Readers Shared a Love of Literature in Fairfield's Virtual Summer Reading Challenge

Readers Shared a Love of Literature in Fairfield's Virtual Summer Reading Challenge

Dimenna-Nyselius Library

This summer, staff at the DiMenna-Nyselius Library established the first Summer Reading Challenge, attracting 64 readers from the University community.

Fairfield University’s first Summer Reading Challenge kicked off this year and became a triumphant success thanks to 64 motivated students, faculty, and staff. In an effort to invigorate community members seeking intellectual connections amid the pandemic, staff at the University’s DiMenna-Nyselius Library teamed up with the Health and Wellness Committee and the University Bookstore to create a community of active readers who met virtually all summer long.

Lisa Thornell, student engagement and outreach librarian, said the program “exceeded her expectations” as readers flocked to join. Participants received extensive reading lists through the collaborative work tool, Quip, and used the platform to log books, set reading goals, and comment on others' titles. 

Organizers incorporated three book-chat Zoom sessions, entitled Lattes With Librarians, into the challenge to keep participants engaged. These relaxed conversations offered innovative, socially distanced outlets to interact over shared interests. At the final Lattes With Librarians session, the committee invited two librarians from Fairfield Public Library to share what they were reading and talk about upcoming titles on the publishing horizon.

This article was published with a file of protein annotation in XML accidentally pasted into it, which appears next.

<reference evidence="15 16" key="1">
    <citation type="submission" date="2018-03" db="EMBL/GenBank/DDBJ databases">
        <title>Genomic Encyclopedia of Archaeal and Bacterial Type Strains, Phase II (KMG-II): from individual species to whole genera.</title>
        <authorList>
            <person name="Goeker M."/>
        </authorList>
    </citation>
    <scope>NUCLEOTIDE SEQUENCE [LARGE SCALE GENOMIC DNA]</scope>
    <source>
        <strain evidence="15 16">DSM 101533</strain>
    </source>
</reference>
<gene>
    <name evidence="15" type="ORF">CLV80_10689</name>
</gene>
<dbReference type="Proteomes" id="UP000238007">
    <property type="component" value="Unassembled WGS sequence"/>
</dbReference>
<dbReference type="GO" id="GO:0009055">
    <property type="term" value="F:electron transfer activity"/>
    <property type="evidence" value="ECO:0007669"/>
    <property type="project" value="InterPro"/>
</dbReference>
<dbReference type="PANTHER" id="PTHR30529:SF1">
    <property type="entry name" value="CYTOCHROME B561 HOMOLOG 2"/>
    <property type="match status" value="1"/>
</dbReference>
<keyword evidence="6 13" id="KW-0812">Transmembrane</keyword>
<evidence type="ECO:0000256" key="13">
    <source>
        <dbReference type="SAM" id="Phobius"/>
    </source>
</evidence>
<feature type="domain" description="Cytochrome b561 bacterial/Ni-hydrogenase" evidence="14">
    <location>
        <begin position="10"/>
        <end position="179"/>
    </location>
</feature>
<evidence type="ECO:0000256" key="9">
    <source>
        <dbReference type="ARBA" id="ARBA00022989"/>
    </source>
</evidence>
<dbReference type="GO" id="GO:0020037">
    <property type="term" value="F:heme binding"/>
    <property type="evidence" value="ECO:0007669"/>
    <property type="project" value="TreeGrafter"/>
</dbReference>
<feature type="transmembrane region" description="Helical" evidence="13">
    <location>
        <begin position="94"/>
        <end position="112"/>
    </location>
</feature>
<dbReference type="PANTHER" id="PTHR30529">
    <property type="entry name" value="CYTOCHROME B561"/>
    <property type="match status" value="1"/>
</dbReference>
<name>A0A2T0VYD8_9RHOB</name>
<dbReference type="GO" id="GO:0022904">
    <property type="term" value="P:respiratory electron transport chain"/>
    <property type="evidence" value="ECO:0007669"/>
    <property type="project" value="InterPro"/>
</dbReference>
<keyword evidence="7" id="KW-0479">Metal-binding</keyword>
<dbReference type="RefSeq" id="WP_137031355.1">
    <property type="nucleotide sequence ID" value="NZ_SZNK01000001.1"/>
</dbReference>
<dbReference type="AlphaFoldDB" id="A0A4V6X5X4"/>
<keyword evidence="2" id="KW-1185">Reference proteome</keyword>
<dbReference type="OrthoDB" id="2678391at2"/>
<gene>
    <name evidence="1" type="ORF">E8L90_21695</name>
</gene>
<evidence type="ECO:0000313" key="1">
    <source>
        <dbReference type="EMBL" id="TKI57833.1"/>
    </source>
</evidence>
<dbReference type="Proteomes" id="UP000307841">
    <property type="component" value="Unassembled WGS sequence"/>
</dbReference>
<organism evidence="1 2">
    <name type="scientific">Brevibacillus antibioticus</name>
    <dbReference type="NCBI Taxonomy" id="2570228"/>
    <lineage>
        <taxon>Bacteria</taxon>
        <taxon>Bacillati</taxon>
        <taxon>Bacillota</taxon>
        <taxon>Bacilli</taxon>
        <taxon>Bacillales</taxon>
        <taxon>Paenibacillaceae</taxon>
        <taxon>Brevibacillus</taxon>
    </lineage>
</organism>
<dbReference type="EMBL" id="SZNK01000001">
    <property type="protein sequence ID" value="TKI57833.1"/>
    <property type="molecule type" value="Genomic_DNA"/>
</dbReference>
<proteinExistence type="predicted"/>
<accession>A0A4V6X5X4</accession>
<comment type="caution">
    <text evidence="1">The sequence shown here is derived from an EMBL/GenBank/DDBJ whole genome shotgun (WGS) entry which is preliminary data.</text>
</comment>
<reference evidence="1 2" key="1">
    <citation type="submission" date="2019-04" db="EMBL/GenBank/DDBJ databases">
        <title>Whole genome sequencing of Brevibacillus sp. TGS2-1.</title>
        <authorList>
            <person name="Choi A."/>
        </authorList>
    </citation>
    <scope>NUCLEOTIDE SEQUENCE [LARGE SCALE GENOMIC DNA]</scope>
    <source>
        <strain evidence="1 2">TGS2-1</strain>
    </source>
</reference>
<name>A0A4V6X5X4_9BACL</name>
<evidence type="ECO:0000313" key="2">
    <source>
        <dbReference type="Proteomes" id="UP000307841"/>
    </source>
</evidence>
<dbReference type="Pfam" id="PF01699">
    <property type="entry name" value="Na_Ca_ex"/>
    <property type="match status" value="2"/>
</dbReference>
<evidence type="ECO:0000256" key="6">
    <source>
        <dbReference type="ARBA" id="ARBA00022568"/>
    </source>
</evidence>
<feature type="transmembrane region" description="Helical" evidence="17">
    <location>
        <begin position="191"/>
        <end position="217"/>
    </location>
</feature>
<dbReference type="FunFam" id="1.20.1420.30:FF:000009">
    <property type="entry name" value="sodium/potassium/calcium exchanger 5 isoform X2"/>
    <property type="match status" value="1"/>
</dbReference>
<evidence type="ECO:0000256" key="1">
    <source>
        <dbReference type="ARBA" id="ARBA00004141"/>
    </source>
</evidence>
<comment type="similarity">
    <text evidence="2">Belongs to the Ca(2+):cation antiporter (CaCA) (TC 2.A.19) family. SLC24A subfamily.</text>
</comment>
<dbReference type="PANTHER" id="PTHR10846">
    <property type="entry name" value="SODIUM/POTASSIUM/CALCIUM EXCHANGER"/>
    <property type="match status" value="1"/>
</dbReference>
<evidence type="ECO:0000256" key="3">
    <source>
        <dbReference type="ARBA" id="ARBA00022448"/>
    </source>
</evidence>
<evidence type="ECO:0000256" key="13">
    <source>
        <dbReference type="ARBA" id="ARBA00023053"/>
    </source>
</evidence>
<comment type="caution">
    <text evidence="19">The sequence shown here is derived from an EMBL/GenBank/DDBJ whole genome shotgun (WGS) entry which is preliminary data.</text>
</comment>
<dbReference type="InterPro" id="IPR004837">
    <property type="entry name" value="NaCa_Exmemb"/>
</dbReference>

The Fairfield University Bookstore joined in the fun and contributed a new store display with some of the book titles the group had read throughout the summer, complete with reader recommendations for store guests.

Those who accepted the Summer Reading Challenge came from 29 departments of the University, pledged 440 books, and successfully cycled through 500 works of fiction and nonfiction over the course of three months. The success of the program was evident in a variety of ways. In particular, 94 percent of participants reported feeling that the program gave them a maximum motivation to read; 88 percent felt that the Challenge bridged them back to campus when the pandemic separated them; 88 percent met and surpassed their original reading goals; and 100 percent are hoping for this opportunity to return. 

In response to the overwhelming interest in another reading challenge, Thornell plans on doing a variation on the Challenge either over winter break or in the first few months of winter.

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Last modified: 09-11-20 2:10 PM

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